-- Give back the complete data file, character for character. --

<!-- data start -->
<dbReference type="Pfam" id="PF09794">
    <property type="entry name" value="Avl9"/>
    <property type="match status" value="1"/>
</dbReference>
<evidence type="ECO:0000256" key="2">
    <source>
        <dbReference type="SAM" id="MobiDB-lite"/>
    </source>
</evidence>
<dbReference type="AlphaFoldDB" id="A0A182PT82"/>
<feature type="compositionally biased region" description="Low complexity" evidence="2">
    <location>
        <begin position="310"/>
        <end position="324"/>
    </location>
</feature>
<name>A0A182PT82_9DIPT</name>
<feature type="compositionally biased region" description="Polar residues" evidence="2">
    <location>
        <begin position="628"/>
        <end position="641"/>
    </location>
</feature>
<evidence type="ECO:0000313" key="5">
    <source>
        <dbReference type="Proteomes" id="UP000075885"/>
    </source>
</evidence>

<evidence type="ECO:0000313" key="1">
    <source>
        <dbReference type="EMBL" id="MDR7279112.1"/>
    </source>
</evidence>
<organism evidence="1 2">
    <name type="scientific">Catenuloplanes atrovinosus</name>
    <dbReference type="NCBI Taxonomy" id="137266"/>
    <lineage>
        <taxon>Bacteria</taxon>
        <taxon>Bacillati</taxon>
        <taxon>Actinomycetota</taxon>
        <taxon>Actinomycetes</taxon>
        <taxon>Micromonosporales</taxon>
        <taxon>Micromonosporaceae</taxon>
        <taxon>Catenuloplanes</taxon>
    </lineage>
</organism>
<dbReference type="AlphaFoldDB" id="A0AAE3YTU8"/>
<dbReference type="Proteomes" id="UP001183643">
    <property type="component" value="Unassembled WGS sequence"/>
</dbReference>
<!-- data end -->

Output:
<dbReference type="Pfam" id="PF09794">
    <property type="entry name" value="Avl9"/>
    <property type="match status" value="1"/>
</dbReference>
<evidence type="ECO:0000256" key="2">
    <source>
        <dbReference type="SAM" id="MobiDB-lite"/>
    </source>
</evidence>
<dbReference type="AlphaFoldDB" id="A0A182PT82"/>
<feature type="compositionally biased region" description="Low complexity" evidence="2">
    <location>
        <begin position="310"/>
        <end position="324"/>
    </location>
</feature>
<name>A0A182PT82_9DIPT</name>
<feature type="compositionally biased region" description="Polar residues" evidence="2">
    <location>
        <begin position="628"/>
        <end position="641"/>
    </location>
</feature>
<evidence type="ECO:0000313" key="5">
    <source>
        <dbReference type="Proteomes" id="UP000075885"/>
    </source>
</evidence>

<evidence type="ECO:0000313" key="1">
    <source>
        <dbReference type="EMBL" id="MDR7279112.1"/>
    </source>
</evidence>
<organism evidence="1 2">
    <name type="scientific">Catenuloplanes atrovinosus</name>
    <dbReference type="NCBI Taxonomy" id="137266"/>
    <lineage>
        <taxon>Bacteria</taxon>
        <taxon>Bacillati</taxon>
        <taxon>Actinomycetota</taxon>
        <taxon>Actinomycetes</taxon>
        <taxon>Micromonosporales</taxon>
        <taxon>Micromonosporaceae</taxon>
        <taxon>Catenuloplanes</taxon>
    </lineage>
</organism>
<dbReference type="AlphaFoldDB" id="A0AAE3YTU8"/>
<dbReference type="Proteomes" id="UP001183643">
    <property type="component" value="Unassembled WGS sequence"/>
</dbReference>